Will the SolarWinds hack make us tighten security in the tech industry?

SolarWinds hack
Image by Solarseven | Bigstockphoto

The SolarWinds hack was sophisticated, almost artistic and probably a harbinger of things to come. It signalled the end of ‘smash and grab’ tactics so beloved of hackers for many years. The days of credit cards having real value are over, and credit card details and Facebook logins are available very cheap on the dark web.

In fact, if you want to do anything nasty on the internet, it is easy enough to arrange.

The shocking thing about the SolarWinds hack was the level at which it was aimed and the ease with which allegedly Russian hackers eased their way into a system guarded by Microsoft and from there into systems used by many US Government departments as well as some of the largest companies in the country.

The question quickly becomes: who will guard the guards when the guards ignore vulnerabilities that were flagged up in 2017. The technique to hijack authentication tools was widely known and yet was used in the SolarWinds hack.

The problem, as with all these things, was resources. Although deemed high risk, the technique was thought to be so unlikely to be used that no resources were thrown at the problem.

The SolarWinds hack also highlights that if a leading-edge technology company is not on the ball with security issues, what hope does the normal run of the mill company have when faced with an ever-increasing level of sophisticated hack.

The SolarWinds hack was epic and shows the patience that is now a hallmark of large scale hacks. Break into the vault and wait. If no-one notices, wait some more.

Then, either sell the secret entrance to others or quietly use it yourself to siphon who knows what out of the systems you now have access to.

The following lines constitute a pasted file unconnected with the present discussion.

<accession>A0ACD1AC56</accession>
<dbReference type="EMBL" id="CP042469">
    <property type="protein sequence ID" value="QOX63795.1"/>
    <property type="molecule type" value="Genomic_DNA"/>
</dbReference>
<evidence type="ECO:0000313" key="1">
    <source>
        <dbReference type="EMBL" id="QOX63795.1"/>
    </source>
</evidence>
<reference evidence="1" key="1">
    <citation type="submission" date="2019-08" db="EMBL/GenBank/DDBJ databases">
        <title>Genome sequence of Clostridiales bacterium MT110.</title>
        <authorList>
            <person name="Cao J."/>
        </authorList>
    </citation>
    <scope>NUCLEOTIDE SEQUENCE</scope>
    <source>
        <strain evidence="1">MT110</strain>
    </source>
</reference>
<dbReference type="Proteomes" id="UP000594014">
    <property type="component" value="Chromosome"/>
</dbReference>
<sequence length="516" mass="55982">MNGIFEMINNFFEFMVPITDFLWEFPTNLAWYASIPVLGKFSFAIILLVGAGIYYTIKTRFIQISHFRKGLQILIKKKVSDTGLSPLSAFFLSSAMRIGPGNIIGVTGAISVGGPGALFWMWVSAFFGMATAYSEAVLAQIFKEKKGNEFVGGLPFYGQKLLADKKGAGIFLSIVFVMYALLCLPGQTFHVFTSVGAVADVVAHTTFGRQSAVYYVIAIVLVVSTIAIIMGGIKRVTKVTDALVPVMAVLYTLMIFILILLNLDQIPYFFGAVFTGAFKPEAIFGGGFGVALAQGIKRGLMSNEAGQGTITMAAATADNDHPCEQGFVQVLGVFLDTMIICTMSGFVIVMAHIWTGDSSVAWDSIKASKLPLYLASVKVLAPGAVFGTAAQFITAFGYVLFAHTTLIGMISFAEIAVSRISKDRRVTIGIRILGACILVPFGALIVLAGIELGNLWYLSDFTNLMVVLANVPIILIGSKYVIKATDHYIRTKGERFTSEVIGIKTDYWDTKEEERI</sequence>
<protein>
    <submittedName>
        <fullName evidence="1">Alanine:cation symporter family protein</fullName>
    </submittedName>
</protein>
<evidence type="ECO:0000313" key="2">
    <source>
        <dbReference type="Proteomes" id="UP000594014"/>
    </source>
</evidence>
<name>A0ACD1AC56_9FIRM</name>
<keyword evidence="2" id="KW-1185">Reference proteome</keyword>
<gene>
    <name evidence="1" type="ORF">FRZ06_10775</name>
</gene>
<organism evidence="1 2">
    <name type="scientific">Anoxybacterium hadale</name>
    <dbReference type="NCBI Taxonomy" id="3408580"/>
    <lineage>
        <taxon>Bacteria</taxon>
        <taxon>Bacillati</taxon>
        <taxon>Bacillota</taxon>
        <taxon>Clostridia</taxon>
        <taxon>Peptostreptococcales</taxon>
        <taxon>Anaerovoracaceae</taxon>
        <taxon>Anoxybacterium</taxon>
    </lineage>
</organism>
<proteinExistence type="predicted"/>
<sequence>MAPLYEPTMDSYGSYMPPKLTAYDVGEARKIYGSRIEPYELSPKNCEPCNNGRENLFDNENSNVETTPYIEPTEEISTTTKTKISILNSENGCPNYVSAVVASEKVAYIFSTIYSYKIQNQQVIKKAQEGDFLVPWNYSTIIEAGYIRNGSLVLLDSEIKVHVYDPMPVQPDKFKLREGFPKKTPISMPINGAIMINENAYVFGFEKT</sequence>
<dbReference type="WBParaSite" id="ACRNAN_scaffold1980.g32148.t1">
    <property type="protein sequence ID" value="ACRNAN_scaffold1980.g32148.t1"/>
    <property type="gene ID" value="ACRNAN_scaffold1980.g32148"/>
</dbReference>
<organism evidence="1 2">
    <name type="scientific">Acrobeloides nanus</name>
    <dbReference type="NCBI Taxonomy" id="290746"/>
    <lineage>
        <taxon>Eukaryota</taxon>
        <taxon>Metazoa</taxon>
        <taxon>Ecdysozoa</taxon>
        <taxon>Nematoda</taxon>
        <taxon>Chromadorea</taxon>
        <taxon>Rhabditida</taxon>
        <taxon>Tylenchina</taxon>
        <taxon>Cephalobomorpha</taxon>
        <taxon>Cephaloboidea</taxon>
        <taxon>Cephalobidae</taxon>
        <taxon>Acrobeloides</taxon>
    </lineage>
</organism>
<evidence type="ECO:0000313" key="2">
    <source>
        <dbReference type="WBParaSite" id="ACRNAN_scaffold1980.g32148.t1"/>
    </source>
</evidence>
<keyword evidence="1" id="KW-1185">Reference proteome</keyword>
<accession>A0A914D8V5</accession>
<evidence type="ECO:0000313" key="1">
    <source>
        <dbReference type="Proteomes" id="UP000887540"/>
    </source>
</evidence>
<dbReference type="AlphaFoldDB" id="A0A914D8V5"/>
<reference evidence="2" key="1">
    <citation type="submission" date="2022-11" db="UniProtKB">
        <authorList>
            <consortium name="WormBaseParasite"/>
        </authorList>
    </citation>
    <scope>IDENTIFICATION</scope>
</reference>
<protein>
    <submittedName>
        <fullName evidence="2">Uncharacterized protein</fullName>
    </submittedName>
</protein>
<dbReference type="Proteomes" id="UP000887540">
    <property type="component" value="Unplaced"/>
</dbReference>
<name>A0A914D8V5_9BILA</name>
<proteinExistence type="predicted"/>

The SolarWinds hack, if nothing else, should make technology companies around the world look at their own systems to throw resources at the problem and never let this happen again.

That said, the level of sophistication is becoming extraordinary. According to MIT, the ultra-secure walled garden approach adopted by Apple and Google for their stores is actually working against them. Once hackers have breached the wall, the walled garden’s security stops vulnerabilities being discovered and allows the hackers to do their worst on the inside.

There is, however, help at hand. Apart from the many and specialist security companies, Google has a team whose sole job is to look for zero-day attacks and work with any company that looks vulnerable. In fact, Apple is one such company, and it redesigned iOS as a result.

Our digital world is under attack like never before and at a level and sophistication that is truly worrying. Let us hope that the SolarWinds hack and the emerging ironies of walled gardens focuses the tech industry and its budgets on the problem, so that we, at least, keep up.

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